World Series Game 4: Five defining moments from the Red Sox 9-6 win

Yahoo Sports Contributor
Yahoo Sports

The Boston Red Sox offense disappeared for the first 24 innings in Los Angeles, but it bounced back in a big way to defeat the Los Angeles Dodgers 9-6 in Game 4 of the World Series.

No one really knew what to expect from either team following the chaos in Game 3. The longest postseason game in MLB history left both teams tired and searching for fresh arms. The Dodgers entered in better shape after the Red Sox used previously scheduled Game 4 starting pitcher Nathan Eovaldi in relief, but none of that really mattered once Boston’s offense got rolling.

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With the win, the Red Sox take a 3-1 series lead and are now one win away from claiming the franchise’s ninth World Series title. They’ll have a chance to wrap things up in Game 5 on Sunday evening.

Game 5 was expected to feature a rematch of the series opener with Chris Sale taking the ball against Dodgers ace Clayton Kershaw. Red Sox manager Alex Cora, however, has decided to swap in David Price.

Red Sox first baseman Steve Pearce follows through on his bases-clearing double in World Series Game 4. (Getty Images)
Red Sox first baseman Steve Pearce follows through on his bases-clearing double in World Series Game 4. (Getty Images)

Steve Pearce comes through … twice

It hasn’t been the usual suspects for the Red Sox. But they’ll take the offense anywhere they can get it. On Friday, it was Jackie Bradley Jr., who delivered an eighth-inning, game-tying home run against Dodgers closer Kenley Jansen. On Saturday, it was Steve Pearce.

But that was just the start of Pearce’s big finish in Game 4.

The veteran first baseman had an even bigger moment in the ninth inning, unloading the bases with a two-out double to seal the Red Sox victory.

The 35-year-old veteran has proven to be one of the more underrated trade deadline acquisitions. The Red Sox got him from the Blue Jays on July 28, and have seen him come through with numerous big hits since. None bigger, obviously, than either of Game 4’s.

He’s well on his way to folklore status in Boston.

Rafael Devers was a hero too

Rafael Devers only turned 22 on the same day as Game 2, yet he’s already put together a pretty amazing postseason résumé. That continued on Saturday as the Red Sox third baseman came through with his biggest hit yet — an RBI single that plated the go-ahead run in the ninth inning.


Brock Holt started the mini-rally by chopping a double perfectly down the left-field line. Devers then followed with a clean single against Dylan Floro. Devers now has 14 RBI in 14 career postseason games.

Cody Bellinger races down the line to avoid a big double play. (Getty Images)
Cody Bellinger races down the line to avoid a big double play. (Getty Images)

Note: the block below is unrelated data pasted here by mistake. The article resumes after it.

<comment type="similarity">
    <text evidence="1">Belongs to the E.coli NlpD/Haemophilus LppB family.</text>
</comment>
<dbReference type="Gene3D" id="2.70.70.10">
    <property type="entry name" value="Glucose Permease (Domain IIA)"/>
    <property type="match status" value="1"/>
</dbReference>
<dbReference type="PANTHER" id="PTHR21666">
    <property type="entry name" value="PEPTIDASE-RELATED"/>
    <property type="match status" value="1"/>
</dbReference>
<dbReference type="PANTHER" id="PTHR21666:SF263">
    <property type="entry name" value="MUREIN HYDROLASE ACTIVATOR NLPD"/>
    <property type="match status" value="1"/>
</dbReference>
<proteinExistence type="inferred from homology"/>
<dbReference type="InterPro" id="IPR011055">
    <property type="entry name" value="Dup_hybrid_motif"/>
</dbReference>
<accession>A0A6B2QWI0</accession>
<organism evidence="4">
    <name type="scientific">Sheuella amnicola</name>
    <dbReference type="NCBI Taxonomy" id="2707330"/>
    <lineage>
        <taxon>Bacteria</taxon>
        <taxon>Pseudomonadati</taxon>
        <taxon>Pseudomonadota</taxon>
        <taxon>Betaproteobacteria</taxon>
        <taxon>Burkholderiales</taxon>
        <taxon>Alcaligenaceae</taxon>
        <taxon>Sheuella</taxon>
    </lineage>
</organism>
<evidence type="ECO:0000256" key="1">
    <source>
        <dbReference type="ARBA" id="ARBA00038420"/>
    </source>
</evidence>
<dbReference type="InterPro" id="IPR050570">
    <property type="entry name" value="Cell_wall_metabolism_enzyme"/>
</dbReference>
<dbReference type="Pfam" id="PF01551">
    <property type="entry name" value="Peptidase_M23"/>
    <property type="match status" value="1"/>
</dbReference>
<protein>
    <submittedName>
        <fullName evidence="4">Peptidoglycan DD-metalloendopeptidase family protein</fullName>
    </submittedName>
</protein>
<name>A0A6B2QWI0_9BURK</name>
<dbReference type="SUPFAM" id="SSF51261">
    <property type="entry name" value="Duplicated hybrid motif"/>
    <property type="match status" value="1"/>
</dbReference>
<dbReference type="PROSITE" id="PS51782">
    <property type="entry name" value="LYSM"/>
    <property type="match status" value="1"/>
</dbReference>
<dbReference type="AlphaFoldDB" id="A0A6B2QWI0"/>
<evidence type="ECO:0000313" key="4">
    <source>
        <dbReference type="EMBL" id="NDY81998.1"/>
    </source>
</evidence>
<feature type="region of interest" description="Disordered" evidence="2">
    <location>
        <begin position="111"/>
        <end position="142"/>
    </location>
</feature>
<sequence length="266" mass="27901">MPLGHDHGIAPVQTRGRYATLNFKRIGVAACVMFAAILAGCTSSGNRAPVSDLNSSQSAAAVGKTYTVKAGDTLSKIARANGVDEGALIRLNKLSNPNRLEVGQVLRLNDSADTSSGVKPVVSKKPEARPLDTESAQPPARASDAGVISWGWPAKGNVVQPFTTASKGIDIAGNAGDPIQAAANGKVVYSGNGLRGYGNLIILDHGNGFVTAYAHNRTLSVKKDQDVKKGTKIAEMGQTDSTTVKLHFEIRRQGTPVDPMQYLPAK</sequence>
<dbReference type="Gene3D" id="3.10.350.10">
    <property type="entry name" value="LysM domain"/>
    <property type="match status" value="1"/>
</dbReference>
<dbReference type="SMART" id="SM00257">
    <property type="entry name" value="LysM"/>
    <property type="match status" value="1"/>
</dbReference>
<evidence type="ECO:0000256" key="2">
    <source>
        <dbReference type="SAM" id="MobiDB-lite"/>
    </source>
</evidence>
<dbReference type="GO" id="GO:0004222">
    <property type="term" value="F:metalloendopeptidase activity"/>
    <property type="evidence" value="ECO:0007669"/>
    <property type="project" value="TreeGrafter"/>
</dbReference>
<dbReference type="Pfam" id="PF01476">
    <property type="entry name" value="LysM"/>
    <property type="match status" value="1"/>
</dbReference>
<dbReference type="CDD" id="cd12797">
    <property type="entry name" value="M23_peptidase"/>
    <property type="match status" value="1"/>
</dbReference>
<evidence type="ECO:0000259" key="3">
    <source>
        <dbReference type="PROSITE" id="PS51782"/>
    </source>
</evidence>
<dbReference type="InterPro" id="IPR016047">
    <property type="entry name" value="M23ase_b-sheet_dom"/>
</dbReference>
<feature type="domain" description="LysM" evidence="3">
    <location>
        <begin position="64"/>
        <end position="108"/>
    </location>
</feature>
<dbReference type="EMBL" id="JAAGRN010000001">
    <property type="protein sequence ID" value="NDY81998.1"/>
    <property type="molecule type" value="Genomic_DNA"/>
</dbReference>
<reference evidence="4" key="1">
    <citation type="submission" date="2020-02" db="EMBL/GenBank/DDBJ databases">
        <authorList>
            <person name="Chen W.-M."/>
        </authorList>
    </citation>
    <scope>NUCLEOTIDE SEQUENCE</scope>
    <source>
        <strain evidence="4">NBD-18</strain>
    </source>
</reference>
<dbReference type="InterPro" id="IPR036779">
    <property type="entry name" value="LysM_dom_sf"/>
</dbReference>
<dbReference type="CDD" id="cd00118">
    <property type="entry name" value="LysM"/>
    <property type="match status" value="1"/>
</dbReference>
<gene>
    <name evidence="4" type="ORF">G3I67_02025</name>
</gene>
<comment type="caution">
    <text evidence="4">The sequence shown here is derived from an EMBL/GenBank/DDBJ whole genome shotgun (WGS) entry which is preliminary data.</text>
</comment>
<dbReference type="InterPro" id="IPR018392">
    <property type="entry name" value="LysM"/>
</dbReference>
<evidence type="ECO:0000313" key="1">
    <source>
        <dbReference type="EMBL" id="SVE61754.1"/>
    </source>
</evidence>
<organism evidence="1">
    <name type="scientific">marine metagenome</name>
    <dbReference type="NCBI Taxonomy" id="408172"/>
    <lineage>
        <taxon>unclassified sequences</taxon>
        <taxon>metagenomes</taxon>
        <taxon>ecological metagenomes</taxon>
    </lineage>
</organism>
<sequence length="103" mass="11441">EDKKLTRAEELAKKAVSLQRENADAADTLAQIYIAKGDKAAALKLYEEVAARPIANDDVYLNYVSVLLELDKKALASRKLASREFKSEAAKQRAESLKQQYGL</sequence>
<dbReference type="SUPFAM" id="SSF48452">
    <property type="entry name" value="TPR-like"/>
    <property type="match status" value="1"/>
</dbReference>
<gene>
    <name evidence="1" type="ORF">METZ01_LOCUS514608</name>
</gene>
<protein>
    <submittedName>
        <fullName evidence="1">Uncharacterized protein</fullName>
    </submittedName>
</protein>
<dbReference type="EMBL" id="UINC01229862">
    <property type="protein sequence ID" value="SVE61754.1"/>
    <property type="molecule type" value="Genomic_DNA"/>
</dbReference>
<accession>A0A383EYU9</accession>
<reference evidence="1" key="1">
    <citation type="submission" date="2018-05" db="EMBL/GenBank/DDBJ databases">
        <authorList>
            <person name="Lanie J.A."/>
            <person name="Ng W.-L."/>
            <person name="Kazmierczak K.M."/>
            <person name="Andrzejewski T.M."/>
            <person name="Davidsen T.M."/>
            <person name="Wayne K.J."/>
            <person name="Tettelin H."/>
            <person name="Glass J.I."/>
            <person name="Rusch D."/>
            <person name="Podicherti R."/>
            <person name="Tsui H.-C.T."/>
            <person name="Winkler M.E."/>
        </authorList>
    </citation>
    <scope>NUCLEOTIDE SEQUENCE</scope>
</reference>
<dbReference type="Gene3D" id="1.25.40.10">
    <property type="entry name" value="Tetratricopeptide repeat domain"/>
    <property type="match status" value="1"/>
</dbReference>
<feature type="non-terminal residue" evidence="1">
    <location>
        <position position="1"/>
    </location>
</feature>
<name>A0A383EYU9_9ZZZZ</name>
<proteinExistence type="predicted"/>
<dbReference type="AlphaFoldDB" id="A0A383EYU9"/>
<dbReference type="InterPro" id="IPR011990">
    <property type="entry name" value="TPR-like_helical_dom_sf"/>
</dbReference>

The double play that wasn’t

With both offenses struggling to get on track, the Dodgers had to find another creative way to score a run. In Game 3, the tying run scored on an inexplicable Ian Kinsler throwing error in the 13th inning. In Game 4, the game’s first run scored on a near 3-2-3 double play that turned into an error.

Boston catcher Christian Vasquez did a good job to touch home plate despite a less than perfect throw. His own throw to first base though wasn’t in time to beat Cody Bellinger, and it ended up going down the line allowing Justin Turner to race around from second base.

It was a big moment for two reasons. First, because a run scored. Second, because it kept the inning alive for Yasiel Puig’s dramatic three-run home run.

Ryan Madson happened … again


Talk about a rough World Series. Dodgers reliever Ryan Madson is experiencing one of the roughest we’ve seen for a relief pitcher.

Called on again to escape a seventh inning jam, Madson instead stoked the fire by allowing a three-run home run to Boston’s Mitch Moreland. The home run continued a streak that no reliever wants.


Ideally, manager Dave Roberts could scale back Madson’s usage and give him a game or two to reset. There’s no time for that in the World Series though. At least not this one. All hands on deck, even the hands that are struggling.

Rich Hill vs. Eduardo Rodriguez

Despite not being officially named their respective team’s starting pitcher until three hours before game time, both Rich Hill and Eduardo Rodriguez were outstanding early in Game 4. Both started with five scoreless frames, before the Dodgers finally broke through against Rodriguez in the sixth.

A couple of the more interesting moments during that time actually happened with Rodriguez at the plate. Keep in mind now that Rodriguez only has 14 career plate appearances. We knew he’d be over matched, but he did manage to reach base once. Unfortunately, it came as being the first pitcher to be hit by a pitch in a World Series game in 50 years.


The next time up, he was looking to lay down a sacrifice bunt for only the second time in his career. Hill was having none of that though.


Totally not fair. And that’s why we loved it.

Rodriguez won both matchups on the pitching side, getting Hill to ground out twice.

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